Attacks kill at least 113 people in central Nigeria
BOKKOS, Nigeria (AFP)— More than a hundred people have been killed in central Nigeria in a series of attacks on villages, local government officials said Monday.
The toll marked a sharp rise from the initial figure reported by the army Sunday evening of just 16 dead in a region plagued for several years by religious and ethnic tensions.
“As many as 113 persons have been confirmed killed as Saturday hostilities persisted to early hours of Monday,” Monday Kassah, head of the local government in Bokkos, Plateau State, told AFP.
Military gangs, locally called “bandits”, launched “well-coordinated” attacks in “not fewer than 20 different communities”, Kassah said.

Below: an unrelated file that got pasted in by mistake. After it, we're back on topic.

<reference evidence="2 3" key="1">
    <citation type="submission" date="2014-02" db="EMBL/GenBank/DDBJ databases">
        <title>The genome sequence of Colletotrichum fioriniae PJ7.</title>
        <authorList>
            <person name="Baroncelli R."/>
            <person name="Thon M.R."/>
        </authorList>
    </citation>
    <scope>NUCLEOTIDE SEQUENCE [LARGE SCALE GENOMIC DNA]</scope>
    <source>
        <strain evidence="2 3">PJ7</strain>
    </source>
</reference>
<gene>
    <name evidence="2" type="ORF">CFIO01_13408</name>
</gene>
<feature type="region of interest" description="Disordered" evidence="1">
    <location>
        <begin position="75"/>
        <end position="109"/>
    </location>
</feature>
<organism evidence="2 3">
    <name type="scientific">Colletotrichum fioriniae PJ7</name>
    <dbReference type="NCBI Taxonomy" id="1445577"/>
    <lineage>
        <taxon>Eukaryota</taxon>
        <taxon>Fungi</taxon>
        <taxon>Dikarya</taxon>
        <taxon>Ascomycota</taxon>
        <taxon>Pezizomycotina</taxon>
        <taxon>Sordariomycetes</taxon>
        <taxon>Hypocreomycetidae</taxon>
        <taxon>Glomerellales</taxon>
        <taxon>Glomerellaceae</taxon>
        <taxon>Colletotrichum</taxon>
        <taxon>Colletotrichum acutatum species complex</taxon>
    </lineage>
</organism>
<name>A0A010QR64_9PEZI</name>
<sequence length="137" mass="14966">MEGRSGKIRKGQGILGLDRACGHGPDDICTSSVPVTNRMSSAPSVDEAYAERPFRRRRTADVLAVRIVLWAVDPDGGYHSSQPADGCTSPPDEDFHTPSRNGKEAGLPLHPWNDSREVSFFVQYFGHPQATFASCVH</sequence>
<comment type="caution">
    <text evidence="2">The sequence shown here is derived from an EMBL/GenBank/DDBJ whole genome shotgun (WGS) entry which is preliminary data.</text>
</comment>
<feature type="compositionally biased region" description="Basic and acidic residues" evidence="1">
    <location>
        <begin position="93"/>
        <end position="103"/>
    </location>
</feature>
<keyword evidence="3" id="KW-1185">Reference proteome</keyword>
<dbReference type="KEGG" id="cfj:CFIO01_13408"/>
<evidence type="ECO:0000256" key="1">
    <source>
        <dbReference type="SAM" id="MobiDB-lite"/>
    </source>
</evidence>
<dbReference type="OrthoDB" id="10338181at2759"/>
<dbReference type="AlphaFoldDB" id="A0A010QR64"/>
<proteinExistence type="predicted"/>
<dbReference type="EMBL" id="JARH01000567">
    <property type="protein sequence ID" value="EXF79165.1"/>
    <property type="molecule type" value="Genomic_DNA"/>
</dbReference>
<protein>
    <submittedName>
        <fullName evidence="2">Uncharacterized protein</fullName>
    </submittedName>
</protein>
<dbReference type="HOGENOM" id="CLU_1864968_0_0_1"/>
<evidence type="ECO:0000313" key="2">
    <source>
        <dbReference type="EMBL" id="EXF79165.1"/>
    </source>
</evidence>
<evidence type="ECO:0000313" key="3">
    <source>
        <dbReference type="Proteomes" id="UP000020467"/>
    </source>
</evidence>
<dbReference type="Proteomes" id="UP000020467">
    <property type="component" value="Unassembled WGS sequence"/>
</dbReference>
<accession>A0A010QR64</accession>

“We found more than 300 wounded people” who were transferred to hospitals in Bokkos, Jos and Barkin Ladi, he said.
The attacks which started in the Bokkos area spilled into neighbouring Barkin Ladi where 30 people were found dead, according to local chairman Danjuma Dakil.
On Sunday, state governor Caleb Mutfwang condemned the attack, calling it “barbaric, brutal and unjustified”.
“Proactive measures will be taken by the government to curb ongoing attacks against innocent civilians,” said Gyang Bere, the governor’s spokesperson.
Gunfire could still be heard late afternoon Sunday, according to a source from the region.
Amnesty International criticised the government in the wake of the attacks, saying “the Nigerian authorities have been failing to end frequent deadly attacks on rural communities of Plateau state,” in a post on X, formerly Twitter.
Northwest and central Nigeria have been long terrorised by bandit militias operating from bases deep in forests and raiding villages to loot and kidnap residents for ransom.